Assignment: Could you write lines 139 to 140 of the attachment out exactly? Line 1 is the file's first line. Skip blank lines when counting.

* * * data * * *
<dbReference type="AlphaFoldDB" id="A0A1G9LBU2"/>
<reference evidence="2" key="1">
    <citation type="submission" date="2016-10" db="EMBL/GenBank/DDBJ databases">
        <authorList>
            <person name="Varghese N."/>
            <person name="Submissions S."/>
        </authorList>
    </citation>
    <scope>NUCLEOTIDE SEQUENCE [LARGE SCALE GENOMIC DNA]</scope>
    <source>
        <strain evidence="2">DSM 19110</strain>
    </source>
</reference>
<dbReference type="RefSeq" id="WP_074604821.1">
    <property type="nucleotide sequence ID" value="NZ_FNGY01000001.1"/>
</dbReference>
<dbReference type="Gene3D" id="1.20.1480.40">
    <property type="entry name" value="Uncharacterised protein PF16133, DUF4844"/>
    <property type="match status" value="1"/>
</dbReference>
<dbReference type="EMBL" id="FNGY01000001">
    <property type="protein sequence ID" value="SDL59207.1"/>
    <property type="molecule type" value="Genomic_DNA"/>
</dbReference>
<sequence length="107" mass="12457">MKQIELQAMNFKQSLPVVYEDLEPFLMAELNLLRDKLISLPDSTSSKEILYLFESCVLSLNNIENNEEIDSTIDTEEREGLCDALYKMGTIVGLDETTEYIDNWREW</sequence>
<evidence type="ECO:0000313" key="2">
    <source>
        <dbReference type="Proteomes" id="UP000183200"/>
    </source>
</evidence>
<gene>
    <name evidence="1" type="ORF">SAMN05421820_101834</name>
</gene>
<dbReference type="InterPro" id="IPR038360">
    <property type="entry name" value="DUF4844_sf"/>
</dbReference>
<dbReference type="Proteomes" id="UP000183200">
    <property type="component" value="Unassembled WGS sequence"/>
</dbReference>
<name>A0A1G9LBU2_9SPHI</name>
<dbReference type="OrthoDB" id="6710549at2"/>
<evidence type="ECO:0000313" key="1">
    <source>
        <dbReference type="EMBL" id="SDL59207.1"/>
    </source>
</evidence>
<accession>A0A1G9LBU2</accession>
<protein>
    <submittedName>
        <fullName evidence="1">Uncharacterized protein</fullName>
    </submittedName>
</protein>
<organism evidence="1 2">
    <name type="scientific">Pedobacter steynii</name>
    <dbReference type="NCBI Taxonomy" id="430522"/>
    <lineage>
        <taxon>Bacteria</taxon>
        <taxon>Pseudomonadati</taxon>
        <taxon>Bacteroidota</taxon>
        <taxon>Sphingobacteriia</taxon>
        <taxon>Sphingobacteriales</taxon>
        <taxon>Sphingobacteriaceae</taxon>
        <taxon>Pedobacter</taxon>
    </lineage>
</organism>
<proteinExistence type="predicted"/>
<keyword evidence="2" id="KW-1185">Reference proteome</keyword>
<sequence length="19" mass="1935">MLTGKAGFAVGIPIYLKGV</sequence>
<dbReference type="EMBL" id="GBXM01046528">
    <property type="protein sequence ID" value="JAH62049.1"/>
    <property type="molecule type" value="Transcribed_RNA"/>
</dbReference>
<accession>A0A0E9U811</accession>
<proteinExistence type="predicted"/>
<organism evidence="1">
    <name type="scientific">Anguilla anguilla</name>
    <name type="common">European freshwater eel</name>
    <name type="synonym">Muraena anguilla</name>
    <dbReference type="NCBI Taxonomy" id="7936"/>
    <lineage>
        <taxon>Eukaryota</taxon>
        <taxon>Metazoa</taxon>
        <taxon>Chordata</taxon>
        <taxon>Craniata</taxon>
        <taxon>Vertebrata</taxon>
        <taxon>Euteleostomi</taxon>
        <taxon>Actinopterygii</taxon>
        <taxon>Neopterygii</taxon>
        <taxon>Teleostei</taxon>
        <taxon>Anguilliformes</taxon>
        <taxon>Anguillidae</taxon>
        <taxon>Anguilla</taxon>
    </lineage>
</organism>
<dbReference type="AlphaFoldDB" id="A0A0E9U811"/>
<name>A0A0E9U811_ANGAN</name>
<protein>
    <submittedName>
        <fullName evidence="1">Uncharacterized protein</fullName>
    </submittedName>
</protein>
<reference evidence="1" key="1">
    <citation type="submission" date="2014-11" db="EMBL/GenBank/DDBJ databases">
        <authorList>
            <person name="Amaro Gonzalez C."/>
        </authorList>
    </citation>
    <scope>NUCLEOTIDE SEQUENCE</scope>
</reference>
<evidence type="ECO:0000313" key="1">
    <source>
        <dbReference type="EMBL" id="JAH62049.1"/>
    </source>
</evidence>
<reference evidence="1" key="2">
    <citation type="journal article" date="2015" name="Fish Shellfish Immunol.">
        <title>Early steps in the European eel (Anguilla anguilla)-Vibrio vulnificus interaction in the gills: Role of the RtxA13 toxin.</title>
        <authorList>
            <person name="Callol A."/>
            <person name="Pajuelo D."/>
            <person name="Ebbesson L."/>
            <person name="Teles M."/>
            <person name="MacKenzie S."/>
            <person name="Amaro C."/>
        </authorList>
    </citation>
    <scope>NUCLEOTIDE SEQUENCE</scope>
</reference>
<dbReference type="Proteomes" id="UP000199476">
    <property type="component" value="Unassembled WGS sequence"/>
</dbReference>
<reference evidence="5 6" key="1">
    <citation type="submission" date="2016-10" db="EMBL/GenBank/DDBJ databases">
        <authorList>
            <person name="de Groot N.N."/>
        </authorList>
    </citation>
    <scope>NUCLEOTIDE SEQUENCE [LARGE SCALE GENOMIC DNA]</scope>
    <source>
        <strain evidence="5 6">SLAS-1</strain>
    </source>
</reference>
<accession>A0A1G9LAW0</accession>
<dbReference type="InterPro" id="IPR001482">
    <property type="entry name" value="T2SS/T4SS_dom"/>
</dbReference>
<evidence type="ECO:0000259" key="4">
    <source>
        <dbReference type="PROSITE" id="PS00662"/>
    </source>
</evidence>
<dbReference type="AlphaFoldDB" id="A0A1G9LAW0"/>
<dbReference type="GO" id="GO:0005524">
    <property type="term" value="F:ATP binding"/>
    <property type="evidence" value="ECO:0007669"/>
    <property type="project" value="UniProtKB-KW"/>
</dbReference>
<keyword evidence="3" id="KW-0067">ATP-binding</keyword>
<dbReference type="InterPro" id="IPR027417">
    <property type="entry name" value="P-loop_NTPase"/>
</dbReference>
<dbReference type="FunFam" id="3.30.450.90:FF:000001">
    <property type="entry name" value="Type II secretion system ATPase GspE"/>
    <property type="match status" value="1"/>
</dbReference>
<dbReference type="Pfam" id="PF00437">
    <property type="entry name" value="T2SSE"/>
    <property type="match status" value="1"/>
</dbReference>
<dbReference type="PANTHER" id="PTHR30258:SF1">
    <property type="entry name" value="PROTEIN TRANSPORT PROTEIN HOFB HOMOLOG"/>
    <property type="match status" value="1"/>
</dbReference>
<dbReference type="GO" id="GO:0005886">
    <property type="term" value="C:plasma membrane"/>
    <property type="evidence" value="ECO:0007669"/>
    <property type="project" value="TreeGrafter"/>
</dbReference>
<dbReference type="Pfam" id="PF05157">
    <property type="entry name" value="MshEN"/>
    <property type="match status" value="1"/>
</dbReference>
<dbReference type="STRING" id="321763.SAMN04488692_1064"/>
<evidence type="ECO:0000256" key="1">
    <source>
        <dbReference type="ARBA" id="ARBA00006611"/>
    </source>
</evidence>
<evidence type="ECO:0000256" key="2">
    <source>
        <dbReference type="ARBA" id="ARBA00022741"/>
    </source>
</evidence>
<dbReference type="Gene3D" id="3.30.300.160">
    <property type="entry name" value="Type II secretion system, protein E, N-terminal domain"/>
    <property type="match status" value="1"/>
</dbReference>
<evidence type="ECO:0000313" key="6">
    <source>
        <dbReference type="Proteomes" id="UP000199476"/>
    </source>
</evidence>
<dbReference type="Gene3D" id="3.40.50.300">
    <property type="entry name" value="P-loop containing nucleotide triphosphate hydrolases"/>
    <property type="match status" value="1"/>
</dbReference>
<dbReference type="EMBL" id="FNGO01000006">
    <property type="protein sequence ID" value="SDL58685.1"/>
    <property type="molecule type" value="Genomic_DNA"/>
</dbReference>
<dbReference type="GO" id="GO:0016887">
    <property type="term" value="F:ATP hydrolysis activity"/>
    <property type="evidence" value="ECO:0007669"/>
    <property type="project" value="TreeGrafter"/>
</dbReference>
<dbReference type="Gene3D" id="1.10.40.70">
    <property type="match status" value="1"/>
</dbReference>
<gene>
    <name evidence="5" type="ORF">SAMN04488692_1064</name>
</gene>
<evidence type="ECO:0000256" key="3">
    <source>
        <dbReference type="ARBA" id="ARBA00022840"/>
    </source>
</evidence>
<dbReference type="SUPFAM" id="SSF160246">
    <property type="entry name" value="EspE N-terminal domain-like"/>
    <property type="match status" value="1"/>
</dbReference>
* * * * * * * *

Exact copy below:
    <source>
        <strain evidence="5 6">SLAS-1</strain>